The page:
Interfaith Art Show in Canada Helps Bring Community Together

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“Interfaith Art Show in Canada Helps Bring Community Together,” Liahona, June 2007, N4–N5

Interfaith Art Show in Canada Helps Bring Community Together

Sean Flint was a new member of the Church and a ward missionary, and he wanted to share his knowledge of the gospel with everyone in his city of Moose Jaw, Saskatchewan, Canada. Brother Flint was aware that misconceptions about the Church existed in Moose Jaw and would make missionary work difficult.

“We wanted to do something that would attract attention to the Church and show that many of the misconceptions about the Church were not true,” Brother Flint said.

Brother Flint talked with the missionaries in his ward, and together they decided that the best way to share the gospel in a nonconfrontational way and reach out to the community and the more than 30 different churches would be to bring everyone together based on the one thing they shared—faith. Several ideas were considered, but in the end they decided that presenting a faith-promoting gospel art show was the way to go.

“One of the missionaries told me he had thought of showing some art at an art show sponsored by the Church,” Brother Flint said. “Eventually a lightbulb went off in my head. Wouldn’t it be nice to invite all of the churches of Moose Jaw to participate and show their own art?”

The idea was there, and within a short time the 2006 Gospel Art Show was born. With the help of the members of the Moose Jaw Ward and the missionaries, the word was spread and the plans were made.

Forty large color posters were created and distributed with invitations for members of other churches to display their religious art. More than 32,000 smaller versions of the posters were also distributed throughout the town by members, said Gerry Miller, ward mission leader.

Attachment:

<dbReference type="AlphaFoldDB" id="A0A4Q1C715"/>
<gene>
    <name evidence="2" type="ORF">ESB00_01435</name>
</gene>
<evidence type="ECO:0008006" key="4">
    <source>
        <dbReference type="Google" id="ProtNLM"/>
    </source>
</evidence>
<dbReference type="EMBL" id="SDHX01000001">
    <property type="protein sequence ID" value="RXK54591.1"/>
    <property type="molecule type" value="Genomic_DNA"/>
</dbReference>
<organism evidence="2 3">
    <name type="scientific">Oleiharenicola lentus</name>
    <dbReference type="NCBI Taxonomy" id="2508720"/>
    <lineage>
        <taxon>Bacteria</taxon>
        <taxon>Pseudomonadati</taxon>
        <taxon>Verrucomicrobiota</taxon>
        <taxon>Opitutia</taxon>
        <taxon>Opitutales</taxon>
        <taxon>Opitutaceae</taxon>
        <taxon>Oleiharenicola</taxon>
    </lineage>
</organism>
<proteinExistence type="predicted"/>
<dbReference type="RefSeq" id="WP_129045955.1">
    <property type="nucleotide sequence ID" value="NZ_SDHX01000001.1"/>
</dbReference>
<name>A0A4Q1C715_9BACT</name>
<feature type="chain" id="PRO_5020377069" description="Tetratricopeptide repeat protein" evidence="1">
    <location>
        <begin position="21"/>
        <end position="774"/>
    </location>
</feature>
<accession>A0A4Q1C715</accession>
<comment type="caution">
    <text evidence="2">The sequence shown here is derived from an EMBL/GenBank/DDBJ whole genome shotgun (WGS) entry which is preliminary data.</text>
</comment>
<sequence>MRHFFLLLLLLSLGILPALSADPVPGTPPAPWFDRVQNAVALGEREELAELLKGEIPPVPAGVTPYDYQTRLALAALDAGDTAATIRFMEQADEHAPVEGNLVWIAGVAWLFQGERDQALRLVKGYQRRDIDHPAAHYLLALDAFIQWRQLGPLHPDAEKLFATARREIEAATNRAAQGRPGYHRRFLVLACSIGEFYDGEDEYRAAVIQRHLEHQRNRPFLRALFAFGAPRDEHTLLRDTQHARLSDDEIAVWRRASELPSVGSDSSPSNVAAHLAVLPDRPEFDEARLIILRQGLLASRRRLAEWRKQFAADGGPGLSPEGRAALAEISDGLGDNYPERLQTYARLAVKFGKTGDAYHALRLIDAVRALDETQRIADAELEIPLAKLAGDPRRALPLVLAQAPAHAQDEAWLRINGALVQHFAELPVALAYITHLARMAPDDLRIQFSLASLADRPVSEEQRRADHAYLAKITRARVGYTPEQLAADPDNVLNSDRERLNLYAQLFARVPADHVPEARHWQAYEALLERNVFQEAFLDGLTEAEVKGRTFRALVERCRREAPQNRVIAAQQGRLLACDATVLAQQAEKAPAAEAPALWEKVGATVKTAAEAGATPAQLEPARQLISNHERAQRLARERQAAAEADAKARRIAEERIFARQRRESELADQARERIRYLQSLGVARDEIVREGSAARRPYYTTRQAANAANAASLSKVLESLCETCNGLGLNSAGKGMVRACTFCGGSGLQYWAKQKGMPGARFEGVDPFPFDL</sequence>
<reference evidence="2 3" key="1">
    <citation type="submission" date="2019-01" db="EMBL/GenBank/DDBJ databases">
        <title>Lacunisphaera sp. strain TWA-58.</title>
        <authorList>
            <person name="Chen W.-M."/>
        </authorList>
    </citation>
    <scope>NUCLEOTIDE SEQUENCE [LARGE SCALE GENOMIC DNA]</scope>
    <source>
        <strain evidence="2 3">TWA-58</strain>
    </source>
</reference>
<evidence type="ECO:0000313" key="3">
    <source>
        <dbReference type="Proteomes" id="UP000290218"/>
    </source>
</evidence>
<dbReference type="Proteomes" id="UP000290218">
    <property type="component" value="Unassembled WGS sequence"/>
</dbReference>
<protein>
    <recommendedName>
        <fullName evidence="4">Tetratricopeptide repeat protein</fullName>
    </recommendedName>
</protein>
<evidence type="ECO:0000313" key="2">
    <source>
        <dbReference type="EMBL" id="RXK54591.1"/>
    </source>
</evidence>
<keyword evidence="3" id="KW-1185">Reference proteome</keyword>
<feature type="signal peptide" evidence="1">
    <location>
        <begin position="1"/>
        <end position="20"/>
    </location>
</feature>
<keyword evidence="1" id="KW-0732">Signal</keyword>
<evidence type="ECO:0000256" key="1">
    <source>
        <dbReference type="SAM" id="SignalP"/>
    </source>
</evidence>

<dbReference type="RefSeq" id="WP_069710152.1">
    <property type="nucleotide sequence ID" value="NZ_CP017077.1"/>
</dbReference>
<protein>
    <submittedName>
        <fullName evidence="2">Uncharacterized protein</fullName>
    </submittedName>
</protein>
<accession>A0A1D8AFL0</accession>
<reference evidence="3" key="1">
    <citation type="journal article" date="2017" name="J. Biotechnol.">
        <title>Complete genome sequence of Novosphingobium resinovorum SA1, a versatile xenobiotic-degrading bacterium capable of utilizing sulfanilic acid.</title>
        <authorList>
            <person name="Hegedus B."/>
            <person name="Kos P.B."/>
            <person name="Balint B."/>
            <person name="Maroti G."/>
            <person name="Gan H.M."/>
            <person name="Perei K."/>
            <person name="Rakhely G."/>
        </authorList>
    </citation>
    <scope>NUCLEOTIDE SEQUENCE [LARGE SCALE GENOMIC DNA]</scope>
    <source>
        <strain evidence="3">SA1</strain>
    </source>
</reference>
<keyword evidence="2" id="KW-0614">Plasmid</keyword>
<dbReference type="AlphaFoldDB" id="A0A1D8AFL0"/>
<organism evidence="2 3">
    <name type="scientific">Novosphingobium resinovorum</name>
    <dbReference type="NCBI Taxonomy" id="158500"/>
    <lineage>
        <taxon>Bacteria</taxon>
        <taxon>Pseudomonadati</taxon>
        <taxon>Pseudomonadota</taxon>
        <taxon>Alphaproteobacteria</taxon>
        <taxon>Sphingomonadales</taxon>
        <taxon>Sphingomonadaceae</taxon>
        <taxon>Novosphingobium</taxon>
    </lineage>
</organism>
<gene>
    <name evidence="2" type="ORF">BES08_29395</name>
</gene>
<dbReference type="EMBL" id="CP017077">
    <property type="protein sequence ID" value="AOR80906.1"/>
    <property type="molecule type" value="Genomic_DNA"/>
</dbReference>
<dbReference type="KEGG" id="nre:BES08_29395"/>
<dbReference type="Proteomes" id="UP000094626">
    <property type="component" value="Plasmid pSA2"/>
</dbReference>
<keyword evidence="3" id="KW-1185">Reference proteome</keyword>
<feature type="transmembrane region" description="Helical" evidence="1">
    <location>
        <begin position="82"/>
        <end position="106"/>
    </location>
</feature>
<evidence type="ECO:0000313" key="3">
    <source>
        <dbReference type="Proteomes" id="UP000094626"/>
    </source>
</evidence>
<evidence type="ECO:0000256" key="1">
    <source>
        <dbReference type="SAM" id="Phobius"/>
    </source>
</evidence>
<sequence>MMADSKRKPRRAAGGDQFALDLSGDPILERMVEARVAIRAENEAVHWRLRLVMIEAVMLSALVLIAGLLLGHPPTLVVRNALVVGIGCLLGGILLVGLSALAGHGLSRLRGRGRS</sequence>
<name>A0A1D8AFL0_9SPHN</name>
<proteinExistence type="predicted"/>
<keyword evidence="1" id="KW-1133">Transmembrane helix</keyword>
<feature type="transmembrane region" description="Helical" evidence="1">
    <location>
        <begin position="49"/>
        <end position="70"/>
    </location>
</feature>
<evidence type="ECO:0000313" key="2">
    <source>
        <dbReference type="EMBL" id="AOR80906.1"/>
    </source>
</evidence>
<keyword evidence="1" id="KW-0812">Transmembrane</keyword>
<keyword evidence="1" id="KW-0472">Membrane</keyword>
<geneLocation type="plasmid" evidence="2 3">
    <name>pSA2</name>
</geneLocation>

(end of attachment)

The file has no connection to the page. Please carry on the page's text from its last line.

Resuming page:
Brother Miller added that the youth of the ward contributed as well. “The young men, under the direction of the Young Men president, Lorne Bachiu, built over 150 easels to display the art,” he said.

The local newspaper, the Times-Herald, printed an article about the upcoming show, and the local radio station, CHAB, also ran a story about it.

However, shortly before the show was to begin, Brother Flint was afraid it might not happen at all.

“Three days before the show we had received no responses from any other churches or nonmembers,” Brother Flint said. But after a lot of sincere prayer over the next two days, Saint Andrew’s United Church and 10 members of other faiths called to offer art.

The show opened as scheduled, featuring more than 140 pieces of art in six different categories. Missionaries were on hand to answer questions visitors had and to give out information about the Church to those who requested it.

While the turnout for the show did not reach the hundreds, Brother Flint accomplished what he wanted, which was to bring the people of Moose Jaw together and share the gospel in a friendly way.

“There was no confrontation of any kind. Everyone just seemed to feel the Spirit. It was a great experience,” Brother Flint said.

Vicci Spicer, who loaned the show her antique Tibetan wood replica of a Masonic temple, which dated back to the 1500s, said that she was grateful for the opportunity she was given to participate in the art show.

“Usually, since my faith is Judaism, I’m not invited to religious art shows,” Ms. Spicer said. “I met many wonderful people and saw beautiful pieces of art, but most of all I found friendship within the Mormon Church.”

Although it is not certain if the art show will become an annual event, there is support from the community to hold another show.

“Saint Andrew’s United Church loved the art show. They thought it was a great idea and suggested that their church would be a great location for the show next year,” Brother Flint said. “All of the people who visited the show said they would participate in it next year and tell their friends about it.”